We have three goals, Improve Clinical Care, Raise Awareness, and Provide a Cure for Wolfram Syndrome. Each component is important, and the most challenging one is to Provide a Cure. This is the most challenging and the most important one because this will clearly change the prognosis and life of our patients.
We need a personalized strategy to achieve a cure because each patient is different. To design personalized strategies for detecting and treating Wolfram Syndrome, we really need to completely dissect out the molecular wiring in brain cells and pancreatic beta cells in patients with Wolfram syndrome as I mentioned before. We need complete genetic information from each patient (i.e., genome sequencing). It costs $1,000 for each patient. As a next step, we need to be able to interpret the many variations that make each patient’s manifestations distinct from other patients’. Most of our patients have mutations in the same gene, WFS1, but each of our patient is different. Why? One of the reasons is that each person’s mutation is different. Another reason is that each person has different variations of genes involved in delaying the progression of the disease. I have a strategy to use this type of information for developing novel treatments. Our current strategy is to use an existing drug for delaying the progression, but we need to move up to a higher level to achieve a cure.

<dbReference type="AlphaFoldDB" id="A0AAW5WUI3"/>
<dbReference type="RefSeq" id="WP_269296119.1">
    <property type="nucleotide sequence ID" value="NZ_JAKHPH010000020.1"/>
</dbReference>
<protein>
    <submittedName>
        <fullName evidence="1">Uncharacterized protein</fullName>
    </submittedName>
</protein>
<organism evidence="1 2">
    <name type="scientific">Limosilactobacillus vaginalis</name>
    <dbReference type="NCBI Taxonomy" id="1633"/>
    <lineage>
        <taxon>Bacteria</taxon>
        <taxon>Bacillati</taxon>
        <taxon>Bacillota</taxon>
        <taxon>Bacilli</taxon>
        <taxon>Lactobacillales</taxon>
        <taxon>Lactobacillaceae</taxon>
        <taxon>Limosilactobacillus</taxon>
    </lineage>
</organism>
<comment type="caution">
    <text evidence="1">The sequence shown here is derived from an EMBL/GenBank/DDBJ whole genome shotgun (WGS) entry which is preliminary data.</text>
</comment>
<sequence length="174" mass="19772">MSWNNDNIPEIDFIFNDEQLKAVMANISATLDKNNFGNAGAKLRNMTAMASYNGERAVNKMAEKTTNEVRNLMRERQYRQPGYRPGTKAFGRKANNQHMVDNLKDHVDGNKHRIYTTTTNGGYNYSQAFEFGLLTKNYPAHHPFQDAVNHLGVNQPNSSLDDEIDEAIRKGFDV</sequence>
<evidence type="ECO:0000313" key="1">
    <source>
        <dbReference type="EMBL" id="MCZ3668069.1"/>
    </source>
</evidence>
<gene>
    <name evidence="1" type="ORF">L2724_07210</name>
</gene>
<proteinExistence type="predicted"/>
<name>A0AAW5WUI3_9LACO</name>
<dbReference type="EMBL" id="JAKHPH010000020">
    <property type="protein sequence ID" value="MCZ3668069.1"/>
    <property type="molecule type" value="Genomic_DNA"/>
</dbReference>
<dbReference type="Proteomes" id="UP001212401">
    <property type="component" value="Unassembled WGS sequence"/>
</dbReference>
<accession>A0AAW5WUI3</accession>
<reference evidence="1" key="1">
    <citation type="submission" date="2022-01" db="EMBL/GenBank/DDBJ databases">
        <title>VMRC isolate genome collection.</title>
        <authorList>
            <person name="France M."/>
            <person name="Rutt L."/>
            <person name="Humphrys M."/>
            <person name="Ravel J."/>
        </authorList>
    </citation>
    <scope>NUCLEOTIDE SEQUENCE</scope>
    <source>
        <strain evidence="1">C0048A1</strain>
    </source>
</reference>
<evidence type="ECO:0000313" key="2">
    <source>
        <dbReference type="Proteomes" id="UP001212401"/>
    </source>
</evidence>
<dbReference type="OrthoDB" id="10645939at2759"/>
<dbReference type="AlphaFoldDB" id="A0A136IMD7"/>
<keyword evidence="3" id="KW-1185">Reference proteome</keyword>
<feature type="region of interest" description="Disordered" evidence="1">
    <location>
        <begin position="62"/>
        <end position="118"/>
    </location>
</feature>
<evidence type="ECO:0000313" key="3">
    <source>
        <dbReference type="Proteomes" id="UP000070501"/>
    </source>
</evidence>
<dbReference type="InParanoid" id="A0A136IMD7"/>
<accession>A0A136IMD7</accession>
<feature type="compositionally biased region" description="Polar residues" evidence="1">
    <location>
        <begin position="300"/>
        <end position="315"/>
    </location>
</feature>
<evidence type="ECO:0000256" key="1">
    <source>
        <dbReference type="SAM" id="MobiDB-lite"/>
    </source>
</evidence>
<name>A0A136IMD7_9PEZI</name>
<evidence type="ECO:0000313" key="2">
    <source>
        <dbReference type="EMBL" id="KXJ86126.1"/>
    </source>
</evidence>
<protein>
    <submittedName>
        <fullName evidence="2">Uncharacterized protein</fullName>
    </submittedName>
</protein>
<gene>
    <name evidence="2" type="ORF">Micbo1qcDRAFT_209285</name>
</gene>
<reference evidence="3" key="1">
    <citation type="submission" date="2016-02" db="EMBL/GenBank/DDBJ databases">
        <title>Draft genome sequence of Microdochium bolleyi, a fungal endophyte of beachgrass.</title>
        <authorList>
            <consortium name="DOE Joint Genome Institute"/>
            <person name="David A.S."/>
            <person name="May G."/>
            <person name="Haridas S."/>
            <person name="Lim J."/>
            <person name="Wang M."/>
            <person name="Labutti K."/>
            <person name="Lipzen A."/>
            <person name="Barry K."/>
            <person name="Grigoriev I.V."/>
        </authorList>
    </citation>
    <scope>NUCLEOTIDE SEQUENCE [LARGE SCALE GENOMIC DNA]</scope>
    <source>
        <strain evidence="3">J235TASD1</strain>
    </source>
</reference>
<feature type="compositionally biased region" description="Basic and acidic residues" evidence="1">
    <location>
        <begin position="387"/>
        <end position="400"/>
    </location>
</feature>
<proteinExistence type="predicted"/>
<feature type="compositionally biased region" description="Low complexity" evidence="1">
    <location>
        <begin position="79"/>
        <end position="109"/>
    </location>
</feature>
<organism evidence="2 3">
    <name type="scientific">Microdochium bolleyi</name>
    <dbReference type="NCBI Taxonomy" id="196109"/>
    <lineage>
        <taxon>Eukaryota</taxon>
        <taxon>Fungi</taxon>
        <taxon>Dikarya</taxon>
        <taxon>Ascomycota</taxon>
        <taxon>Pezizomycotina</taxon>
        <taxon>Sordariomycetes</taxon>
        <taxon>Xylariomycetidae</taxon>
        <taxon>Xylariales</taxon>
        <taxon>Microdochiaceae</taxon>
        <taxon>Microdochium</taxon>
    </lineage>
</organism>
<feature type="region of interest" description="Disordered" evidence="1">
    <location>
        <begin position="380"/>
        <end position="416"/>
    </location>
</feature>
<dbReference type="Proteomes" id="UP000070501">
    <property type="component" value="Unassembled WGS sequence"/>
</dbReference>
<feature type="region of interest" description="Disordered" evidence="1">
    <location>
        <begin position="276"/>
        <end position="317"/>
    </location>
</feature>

Thank you for reading this blog. I am grateful and hopeful.